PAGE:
QUANTUM OF SOLACE
As much as I enjoyed James Bond's re-invention in Casino Royale, I'll admit I was psyched to learn that the new Bond thriller, Quantum of Solace, was about 40 minutes shorter than its predecessor, which I felt was about 40 minutes too long. (The movie was great fun, but also proof that there can be too much of a good thing.) I presumed that this film's condensed running length would've led to an adventure that was even leaner, speedier, and livelier than director Martin Campbell's 2006 endeavor. So how, despite some fantastic set pieces and the continuing pleasure that is Daniel Craig, does Quantum of Solace wind up feeling about twice as long as Casino Royale?
Let's start with its director, and a question: Which of Marc Forster's previous film credits made him the sensible choice for a James Bond picture? Monster's Ball? Finding Neverland? The Kite Runner? You could argue, I guess, that 007 spectacles - with their proven spy-flick formula that gets shaken but very rarely stirred - are director-proof; certainly, none of them displays a very strong directorial personality, and even the lamer efforts probably make their helmers look more adroit than they might actually be. (Martin Campbell, after all, didn't bring much to the party in The Mask of Zorro, Beyond Borders, or Vertical Limit.) Yet Forster seems not just stylistically but temperamentally wrong for James Bond.
At his best - in Monster's Ball and Stranger Than Fiction, especially - Forster can be keenly perceptive about character and emotional complexity, and with all due respect to Craig and the rest of the film's cast, those qualities aren't of much use here. By now, most moviegoers know that Quantum of Solace opens mere minutes after the finale to Casino Royale, with our hero seeking revenge for the death of Bond gal par excellence Vesper Lynd (the much-missed Eva Green). But considering the franchise's updated, newly bad-ass take on Ian Fleming's character, a Bond in mourning isn't much different from a "happy" Bond - it's not like Craig was a barrel of laughs beforehand - and so the time devoted to the super-spy's pain here feels not just arbitrary but supremely unnecessary. Craig plays this (more) grim, severe Bond beautifully, but given no lighter moments, it's a less interesting performance than the one he offered two years ago.
Bond, though, only accounts for part of Quantum of Solace's melancholic, and consequently plodding, nature, as nearly everyone else on-screen is equally morose; you could likely count the visible smiles here on one hand. Gemma Arterton, as a redheaded agent, briefly brings some snap and sparkle to the film - predictably, she's killed for her good humor - but despite the actors' expert work, Judi Dench, Jeffrey Wright, and Giancarlo Giannini have little to play beyond seriousness of intent, and leading lady Olga Kurylenko (whose character is also seeking revenge) is lovely yet so neutralized that she's easy to forget about.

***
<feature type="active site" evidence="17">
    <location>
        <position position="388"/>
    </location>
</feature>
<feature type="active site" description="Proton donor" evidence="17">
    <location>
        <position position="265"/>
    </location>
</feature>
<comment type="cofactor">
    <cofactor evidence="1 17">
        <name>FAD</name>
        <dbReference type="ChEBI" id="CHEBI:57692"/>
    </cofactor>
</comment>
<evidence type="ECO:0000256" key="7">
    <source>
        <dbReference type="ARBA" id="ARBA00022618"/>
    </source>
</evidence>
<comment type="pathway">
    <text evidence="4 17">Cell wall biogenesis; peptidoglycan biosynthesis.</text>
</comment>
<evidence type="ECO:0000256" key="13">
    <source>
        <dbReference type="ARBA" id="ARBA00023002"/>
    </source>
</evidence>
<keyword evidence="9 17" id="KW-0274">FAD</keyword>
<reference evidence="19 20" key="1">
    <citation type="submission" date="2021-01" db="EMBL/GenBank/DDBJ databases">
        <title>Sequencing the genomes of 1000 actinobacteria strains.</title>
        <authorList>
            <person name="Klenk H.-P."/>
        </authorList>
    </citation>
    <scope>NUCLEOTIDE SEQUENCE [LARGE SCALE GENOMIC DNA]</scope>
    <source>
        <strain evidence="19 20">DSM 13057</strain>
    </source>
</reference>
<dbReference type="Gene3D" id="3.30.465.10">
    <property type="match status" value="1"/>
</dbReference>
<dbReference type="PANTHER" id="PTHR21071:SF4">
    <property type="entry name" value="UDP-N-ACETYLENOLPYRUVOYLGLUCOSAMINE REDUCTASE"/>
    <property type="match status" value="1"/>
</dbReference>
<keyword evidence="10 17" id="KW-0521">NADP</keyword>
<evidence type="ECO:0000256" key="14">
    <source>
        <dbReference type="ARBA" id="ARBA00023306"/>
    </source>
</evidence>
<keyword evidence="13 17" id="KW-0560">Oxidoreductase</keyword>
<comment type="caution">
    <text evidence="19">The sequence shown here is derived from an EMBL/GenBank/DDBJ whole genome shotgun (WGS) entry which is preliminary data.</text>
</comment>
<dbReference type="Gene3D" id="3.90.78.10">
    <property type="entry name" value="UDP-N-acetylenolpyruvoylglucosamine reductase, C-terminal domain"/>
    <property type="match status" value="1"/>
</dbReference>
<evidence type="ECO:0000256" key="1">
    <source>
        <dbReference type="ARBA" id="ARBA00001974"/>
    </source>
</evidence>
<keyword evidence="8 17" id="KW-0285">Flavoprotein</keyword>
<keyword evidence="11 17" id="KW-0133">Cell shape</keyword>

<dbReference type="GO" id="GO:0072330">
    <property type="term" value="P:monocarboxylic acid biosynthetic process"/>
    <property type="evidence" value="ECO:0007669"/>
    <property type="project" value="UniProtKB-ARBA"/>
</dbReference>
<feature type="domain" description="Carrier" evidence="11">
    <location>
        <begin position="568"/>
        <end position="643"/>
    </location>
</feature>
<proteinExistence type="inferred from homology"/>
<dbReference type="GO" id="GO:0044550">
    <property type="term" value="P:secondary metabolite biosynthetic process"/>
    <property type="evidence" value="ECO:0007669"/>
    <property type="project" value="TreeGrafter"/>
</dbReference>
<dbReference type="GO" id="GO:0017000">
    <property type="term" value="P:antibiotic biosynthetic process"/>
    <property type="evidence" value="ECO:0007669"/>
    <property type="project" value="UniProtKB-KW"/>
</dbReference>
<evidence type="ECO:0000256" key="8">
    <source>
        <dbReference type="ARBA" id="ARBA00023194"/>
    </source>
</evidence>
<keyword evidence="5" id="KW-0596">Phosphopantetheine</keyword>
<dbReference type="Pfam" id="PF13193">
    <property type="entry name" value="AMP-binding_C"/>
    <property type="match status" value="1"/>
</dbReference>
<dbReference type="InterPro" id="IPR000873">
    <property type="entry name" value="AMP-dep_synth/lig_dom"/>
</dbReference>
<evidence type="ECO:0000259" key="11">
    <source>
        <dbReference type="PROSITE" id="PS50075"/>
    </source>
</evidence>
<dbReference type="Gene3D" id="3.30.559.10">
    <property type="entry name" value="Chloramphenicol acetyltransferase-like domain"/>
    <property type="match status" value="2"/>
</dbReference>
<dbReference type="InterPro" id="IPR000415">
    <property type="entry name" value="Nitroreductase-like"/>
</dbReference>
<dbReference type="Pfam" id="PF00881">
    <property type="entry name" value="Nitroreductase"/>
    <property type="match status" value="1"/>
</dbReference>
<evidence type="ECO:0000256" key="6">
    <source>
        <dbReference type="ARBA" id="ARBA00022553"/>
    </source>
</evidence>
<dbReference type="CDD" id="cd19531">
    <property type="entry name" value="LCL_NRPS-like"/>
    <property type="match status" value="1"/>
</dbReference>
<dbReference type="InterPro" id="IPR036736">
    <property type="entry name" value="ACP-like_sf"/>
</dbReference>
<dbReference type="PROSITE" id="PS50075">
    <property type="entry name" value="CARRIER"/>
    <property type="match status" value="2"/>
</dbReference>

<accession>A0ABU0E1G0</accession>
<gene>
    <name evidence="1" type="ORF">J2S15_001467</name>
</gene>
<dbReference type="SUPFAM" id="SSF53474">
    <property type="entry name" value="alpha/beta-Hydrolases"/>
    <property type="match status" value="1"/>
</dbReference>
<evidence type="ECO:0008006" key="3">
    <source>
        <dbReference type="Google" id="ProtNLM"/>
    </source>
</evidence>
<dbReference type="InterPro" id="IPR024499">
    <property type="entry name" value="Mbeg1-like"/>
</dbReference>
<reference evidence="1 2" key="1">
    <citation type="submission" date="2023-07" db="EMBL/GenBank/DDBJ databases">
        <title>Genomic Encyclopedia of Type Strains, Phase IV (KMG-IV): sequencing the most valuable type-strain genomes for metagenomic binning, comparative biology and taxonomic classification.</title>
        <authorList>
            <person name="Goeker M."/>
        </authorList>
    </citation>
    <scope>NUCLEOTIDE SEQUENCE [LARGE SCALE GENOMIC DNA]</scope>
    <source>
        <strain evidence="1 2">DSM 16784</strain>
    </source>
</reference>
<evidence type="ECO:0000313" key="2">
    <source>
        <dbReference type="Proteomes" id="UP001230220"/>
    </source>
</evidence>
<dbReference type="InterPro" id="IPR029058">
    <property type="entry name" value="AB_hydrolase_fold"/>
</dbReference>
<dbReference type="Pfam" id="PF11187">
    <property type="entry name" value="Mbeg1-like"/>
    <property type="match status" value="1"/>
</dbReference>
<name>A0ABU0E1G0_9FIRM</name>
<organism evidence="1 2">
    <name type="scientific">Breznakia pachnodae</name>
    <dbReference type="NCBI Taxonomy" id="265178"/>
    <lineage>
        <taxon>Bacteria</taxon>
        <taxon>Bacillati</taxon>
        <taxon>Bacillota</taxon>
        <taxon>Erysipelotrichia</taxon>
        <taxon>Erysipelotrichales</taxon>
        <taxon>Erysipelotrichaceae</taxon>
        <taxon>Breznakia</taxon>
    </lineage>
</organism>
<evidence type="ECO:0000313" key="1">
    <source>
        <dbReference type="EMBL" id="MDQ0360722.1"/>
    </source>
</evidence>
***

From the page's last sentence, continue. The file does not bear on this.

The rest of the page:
As for Mathieu Amalric, the natural-resource-hoarding über-villain, the French actor exuded more vigor with one eye in The Diving Bell & the Butterfly than he does with a full body's worth of ennui-laden decadence. Quantum of Solace's plot is of no great interest, but even still there's a lengthy sequence here in which Amalric, Kurylenko, and a henchman with a Corky St. Clair haircut discuss their nefarious plans, and I'm pretty sure that, for a few minutes, my brain checked out of the movie completely; when characters aren't shooting, breaking glass, or dangling from girders, Forster's film dies a few slow deaths. (Quantum of Solace really could've used a cameo by John Cleese's mad inventor Q, though for the time being, I'm thinking that particular ship has sailed.)
"But how are the stunts?" you may be asking. They're okay, although they're frequently so incoherently assembled that you can barely tell if they're cool or not. The pre-credits car chase, in particular, is confoundingly edited, but spatial relationships are barely clear in any of the action scenes - boats that appear hundreds of feet from one another are, in the next shot, right next to one another - and too-obvious CGI ruins a potentially exciting aerial attack. (In addition to Cleese, the movie really could've used Bourne Ultimatum director Paul Greengrass.) Far more impressive were the quietly thrilling escapades; there's a marvelous foot chase across a series of outdoor patios, and a wildly clever sequence in which Bond surprises a cadre of schemers at the opera.
And this brings up the one truly smart thing that Forster, by design or not, does in Quantum of Solace: he evenly spaces out the best moments - be it a memorable corpse (poor Gemma Arterton) or a brutal fight - every 15-or-so minutes, so the film is rarely out-and-out dull. Compared to Casino Royale, though, this latest Bond is still a letdown, and its theme song, "Another Way to Die," actually hits the level of "ghastly." If producers are looking for fresh victims for Bond 2010, I'd consider that tune's composers first.